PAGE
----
1 August 1991 Memorandum 911898

Neither the assignment of accounts receivable to a creditor finance company nor the holding of receivables acquired in the ordinary course of business or upon the acquisition of a business as a going concern is indicative of a trading activity. The comments in IT-188R, para. 7 were applicable.

4 April 1991 Internal T.I. 7-902723

Whether the amount realized by the vendor corporation in a receivables securitization is deductible by it turns on whether the arrangement is a purchase and sale, or a collateralized loan.

IT-188R "Sale of Accounts Receivable"

Sale or purchase of trade receivables as part of business on capital account

7. Where a vendor, not a trader in accounts receivable, sells its accounts receivable along with all or substantially all of the other assets of its business...any loss on the sale will be a capital loss to the vendor [absent a s. 22 election]. ... Where a purchaser has acquired the accounts receivable along with all or substantially all of the other assets of a business and ...section 22 does not apply...any gain or loss on realization of the accounts will be a capital gain or loss to the purchaser unless the purchaser is a trader in accounts receivable. ...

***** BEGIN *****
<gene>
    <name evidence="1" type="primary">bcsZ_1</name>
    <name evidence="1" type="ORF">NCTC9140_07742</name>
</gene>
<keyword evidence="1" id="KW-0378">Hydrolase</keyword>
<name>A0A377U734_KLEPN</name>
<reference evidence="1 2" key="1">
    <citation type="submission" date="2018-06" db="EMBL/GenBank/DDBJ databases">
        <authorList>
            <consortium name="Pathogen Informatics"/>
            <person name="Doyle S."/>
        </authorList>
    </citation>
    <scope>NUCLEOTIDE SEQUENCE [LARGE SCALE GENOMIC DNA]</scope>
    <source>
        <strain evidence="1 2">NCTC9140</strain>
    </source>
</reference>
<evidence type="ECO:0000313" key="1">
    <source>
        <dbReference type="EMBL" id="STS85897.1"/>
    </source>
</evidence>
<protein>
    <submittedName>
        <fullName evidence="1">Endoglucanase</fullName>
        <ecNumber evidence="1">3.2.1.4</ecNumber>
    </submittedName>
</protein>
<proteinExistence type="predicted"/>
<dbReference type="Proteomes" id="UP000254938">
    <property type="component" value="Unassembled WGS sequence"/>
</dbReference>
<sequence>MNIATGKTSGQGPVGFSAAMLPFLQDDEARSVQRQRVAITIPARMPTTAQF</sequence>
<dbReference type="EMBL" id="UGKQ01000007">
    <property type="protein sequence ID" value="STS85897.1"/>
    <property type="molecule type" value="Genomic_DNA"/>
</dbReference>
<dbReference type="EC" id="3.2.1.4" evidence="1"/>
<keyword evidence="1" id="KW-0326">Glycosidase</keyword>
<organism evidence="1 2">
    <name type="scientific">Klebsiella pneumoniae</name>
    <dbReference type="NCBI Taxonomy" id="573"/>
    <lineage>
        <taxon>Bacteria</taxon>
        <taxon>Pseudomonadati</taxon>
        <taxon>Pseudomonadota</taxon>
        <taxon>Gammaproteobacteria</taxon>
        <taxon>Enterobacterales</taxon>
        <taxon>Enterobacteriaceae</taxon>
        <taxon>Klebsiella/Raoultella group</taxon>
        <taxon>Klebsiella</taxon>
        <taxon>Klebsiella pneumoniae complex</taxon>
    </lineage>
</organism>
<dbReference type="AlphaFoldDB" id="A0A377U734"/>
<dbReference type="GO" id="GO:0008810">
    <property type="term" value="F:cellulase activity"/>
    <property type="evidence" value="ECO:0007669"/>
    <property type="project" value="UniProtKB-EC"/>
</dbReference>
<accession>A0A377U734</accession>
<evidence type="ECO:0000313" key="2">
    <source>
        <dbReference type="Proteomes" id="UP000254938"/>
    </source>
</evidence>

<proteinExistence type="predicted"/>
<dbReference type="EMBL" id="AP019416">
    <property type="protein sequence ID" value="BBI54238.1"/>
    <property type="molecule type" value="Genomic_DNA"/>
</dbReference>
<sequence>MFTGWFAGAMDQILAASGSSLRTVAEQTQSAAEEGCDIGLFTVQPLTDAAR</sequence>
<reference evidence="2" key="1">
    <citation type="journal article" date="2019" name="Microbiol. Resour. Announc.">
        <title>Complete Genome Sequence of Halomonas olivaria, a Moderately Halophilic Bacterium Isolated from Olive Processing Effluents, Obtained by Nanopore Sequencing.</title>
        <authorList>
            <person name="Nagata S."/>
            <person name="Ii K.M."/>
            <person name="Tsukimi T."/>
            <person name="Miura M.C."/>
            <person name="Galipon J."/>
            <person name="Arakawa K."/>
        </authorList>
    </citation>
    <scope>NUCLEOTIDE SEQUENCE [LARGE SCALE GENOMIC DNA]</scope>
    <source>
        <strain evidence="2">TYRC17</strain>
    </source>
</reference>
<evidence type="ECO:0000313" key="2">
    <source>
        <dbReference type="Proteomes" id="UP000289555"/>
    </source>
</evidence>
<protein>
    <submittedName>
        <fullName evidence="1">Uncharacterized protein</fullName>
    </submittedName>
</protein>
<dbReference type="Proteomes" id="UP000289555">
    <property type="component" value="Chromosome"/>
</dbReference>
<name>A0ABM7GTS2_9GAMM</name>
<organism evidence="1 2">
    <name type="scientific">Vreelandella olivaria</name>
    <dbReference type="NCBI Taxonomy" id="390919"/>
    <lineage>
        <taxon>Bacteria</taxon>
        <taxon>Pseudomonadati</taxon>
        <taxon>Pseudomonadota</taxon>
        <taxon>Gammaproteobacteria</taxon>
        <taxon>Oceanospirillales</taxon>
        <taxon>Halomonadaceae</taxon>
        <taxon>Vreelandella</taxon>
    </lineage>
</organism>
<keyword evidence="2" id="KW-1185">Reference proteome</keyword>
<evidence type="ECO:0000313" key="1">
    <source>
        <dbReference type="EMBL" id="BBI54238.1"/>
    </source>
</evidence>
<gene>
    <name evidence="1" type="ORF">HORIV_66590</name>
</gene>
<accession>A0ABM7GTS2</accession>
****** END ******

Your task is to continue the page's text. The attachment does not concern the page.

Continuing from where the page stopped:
Factoring trade receivables and notes receivable on income account

8. Where in the ordinary course of business a taxpayer discounts customer's trade paper such as notes and bills receivable, the amount of the discount is considered to be a deductible business expense, not a capital loss.

IT-442R "Bad Debts and Reserves for Doubtful Debts"